First Born's report was pretty good too. He has more challenges than his brother: he has many of the symptoms of dyspraxia and some that are borderline Asperger's. In particular he has a tendency to just get lost inside his own head. This is more than just a failure to concentrate - he can't seem to differentiate between the external stimuli he gets - like his teacher talking, or what's on the board - from the internal ones buzzing around in his brain and sometimes he goes with the wrong one. That's when you find him gazing intently at a piece of plastic, or his own hand or thin air, and physically trembling with the force of what his imagination is doing. Must drive his teacher batty.

He also has major trouble with some forms of social interaction. He is fiercely loyal to his friends and actually makes friends pretty easily but he can't understand the unwritten rules of social contact - they are too fluid and slippery for his brain to grasp. He finds it nigh on impossible, for example, to tell the difference between jokes and friendly gentle teasing on the one hand, and outright bullying mockery on the other. So he will react angrily (and his anger is quite a sight to see - very drama queen) to someone who is actually just trying to play with him. Equally he can't see the impact his own behaviour has on others so tends to offend and upset other kids without meaning to and without understanding how he has done it. Oh, and he's loud. He has no volume control whatsoever.

Reading that back, it makes him sound worse than he is. He manages to rub along fine in school he just is never the person anyone in his class will pick to be their partner in a piece of work. All that said, he is managing to cope pretty well. We just get the feeling that some of the teachers at school need to cut him a little slack in some areas - make sure they sit him near the front of the class facing the teacher (if he is facing any other way he will get fixated on whatever it is he is looking at) and that they give him enough time to copy stuff off the board, for example, which he struggles with.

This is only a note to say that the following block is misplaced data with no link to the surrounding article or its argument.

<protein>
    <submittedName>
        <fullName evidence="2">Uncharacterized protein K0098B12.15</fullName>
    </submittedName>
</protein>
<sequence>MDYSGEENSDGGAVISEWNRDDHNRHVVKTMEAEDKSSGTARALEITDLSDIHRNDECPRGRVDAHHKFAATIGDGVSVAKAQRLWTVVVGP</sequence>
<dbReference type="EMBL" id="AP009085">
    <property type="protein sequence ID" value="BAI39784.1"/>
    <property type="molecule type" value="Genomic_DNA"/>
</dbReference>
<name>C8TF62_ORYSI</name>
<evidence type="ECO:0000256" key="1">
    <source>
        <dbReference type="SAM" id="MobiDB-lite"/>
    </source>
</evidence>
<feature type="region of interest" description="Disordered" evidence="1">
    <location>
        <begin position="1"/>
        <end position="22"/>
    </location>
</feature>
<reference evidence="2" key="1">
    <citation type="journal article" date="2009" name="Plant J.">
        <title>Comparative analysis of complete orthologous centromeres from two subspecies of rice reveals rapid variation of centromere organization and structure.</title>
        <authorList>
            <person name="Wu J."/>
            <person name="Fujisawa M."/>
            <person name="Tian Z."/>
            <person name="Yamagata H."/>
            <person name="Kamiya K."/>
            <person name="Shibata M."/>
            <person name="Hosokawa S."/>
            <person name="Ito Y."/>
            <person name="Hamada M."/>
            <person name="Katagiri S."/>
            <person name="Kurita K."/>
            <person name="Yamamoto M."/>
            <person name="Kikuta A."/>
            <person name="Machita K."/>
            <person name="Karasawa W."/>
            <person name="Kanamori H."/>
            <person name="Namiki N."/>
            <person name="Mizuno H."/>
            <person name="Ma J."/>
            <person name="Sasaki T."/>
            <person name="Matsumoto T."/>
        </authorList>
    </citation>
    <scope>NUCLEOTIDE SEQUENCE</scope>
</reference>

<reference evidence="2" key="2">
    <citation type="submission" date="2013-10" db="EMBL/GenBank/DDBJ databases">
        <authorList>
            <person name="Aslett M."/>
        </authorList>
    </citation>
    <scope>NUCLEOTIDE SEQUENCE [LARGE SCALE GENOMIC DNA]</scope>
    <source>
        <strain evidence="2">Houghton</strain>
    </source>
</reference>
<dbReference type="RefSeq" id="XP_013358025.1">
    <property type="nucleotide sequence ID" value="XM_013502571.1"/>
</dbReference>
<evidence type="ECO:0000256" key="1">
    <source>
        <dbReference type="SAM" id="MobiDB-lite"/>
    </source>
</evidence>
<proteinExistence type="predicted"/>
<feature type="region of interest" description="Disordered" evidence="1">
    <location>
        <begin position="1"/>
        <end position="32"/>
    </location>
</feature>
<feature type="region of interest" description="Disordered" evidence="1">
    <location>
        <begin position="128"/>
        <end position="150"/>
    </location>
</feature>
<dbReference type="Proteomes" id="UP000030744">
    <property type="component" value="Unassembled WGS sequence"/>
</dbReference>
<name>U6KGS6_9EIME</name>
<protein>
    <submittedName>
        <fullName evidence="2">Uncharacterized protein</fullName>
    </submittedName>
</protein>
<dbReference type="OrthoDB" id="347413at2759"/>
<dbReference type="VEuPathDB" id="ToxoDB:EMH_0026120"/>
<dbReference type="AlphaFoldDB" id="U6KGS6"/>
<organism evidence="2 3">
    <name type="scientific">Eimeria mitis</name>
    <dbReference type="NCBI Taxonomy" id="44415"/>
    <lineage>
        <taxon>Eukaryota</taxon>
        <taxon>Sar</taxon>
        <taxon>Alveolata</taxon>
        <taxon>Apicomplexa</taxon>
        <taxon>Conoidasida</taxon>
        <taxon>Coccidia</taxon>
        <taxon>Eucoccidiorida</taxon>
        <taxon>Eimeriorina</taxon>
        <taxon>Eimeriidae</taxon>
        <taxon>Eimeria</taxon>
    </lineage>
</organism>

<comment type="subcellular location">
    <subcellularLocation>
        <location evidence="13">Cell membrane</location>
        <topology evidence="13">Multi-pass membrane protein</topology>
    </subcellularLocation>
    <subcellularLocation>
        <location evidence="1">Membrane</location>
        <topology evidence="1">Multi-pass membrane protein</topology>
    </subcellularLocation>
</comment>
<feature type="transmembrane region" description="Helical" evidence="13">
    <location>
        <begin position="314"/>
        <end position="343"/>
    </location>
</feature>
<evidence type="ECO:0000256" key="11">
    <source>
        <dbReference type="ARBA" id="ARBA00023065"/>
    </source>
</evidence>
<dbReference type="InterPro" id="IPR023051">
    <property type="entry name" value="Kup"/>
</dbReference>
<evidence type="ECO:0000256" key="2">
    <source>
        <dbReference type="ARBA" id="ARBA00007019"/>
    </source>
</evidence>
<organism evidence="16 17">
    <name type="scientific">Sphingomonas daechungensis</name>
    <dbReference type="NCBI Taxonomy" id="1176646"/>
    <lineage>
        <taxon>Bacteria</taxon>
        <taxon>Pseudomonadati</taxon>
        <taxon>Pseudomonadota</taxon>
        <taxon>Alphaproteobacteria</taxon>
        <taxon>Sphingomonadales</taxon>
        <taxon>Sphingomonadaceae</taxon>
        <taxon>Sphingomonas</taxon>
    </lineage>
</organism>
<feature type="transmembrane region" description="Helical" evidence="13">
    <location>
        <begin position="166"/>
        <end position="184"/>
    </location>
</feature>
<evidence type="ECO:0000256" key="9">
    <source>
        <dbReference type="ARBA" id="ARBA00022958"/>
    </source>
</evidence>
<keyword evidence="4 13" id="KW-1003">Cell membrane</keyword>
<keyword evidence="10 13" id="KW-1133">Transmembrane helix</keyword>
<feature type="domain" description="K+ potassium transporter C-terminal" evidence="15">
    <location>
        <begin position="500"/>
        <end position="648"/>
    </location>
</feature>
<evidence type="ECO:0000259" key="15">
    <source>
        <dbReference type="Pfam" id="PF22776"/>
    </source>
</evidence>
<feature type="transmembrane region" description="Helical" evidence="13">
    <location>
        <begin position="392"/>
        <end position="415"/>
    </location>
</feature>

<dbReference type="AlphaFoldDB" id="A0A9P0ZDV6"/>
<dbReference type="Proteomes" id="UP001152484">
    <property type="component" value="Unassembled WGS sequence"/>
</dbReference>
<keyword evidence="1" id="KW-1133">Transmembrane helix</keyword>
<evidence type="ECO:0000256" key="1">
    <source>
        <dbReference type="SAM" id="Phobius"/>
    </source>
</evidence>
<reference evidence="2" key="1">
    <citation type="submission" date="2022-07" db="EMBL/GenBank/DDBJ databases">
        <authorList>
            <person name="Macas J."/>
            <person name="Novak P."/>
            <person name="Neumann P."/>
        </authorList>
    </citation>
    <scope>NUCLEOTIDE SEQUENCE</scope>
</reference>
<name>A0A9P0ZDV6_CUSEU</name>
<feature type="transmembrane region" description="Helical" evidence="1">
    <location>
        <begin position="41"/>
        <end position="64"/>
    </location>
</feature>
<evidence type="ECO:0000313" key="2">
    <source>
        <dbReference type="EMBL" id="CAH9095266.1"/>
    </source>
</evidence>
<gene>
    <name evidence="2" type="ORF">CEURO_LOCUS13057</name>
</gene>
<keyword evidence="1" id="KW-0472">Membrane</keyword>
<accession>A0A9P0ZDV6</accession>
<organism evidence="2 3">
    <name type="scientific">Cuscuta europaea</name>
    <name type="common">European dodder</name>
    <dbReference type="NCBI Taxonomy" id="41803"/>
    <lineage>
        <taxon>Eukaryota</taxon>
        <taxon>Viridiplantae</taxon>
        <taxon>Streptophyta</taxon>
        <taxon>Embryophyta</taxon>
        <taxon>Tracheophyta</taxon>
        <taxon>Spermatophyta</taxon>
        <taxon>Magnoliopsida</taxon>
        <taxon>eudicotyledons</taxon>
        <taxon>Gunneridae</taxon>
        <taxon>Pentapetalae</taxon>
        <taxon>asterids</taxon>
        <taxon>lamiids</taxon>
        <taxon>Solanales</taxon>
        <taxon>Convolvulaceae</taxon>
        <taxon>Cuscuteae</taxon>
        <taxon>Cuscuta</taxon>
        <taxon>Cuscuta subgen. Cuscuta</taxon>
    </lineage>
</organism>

All things considered, his report is pretty good though so I think the boys will be up for a little treat come the weekend. And knowing them, it might well take the form of aromatic crispy duck!


  1. No. That's okay. You keep the mojo!
    Interesting reading about your son. My girlfriends father has Asperger's Syndrome and life as his daughter has been a challenge. Yet he is a loving man and a good dad, just not what one might call conventional.

  2. Oh, your son's situation sounds awfully familiar. I had very similar problems at his age (except that I didn't get angry; I burst into tears. Of the two, I'd recommend getting angry, really.) Things got a lot better in my teens, although my AS wasn't diagnosed until I was 18. I still have the concentration problems and so forth, but I'm much better at finding ways around them.

    It should make an enormous difference to him that people know this isn't his fault. Nobody knew about these things when I was little...

  3. Gosh - I'm exhausted just reading all that: well done you!

  4. I'm envious of your mojo. Why can't I get enthusiastic about exercise? I make so many excuses. But, recently I was diagnosed as borderline diabetic and if I don't begin some kind of regimen, it will not turn out well. What is your secret? From whence comes your great mojo?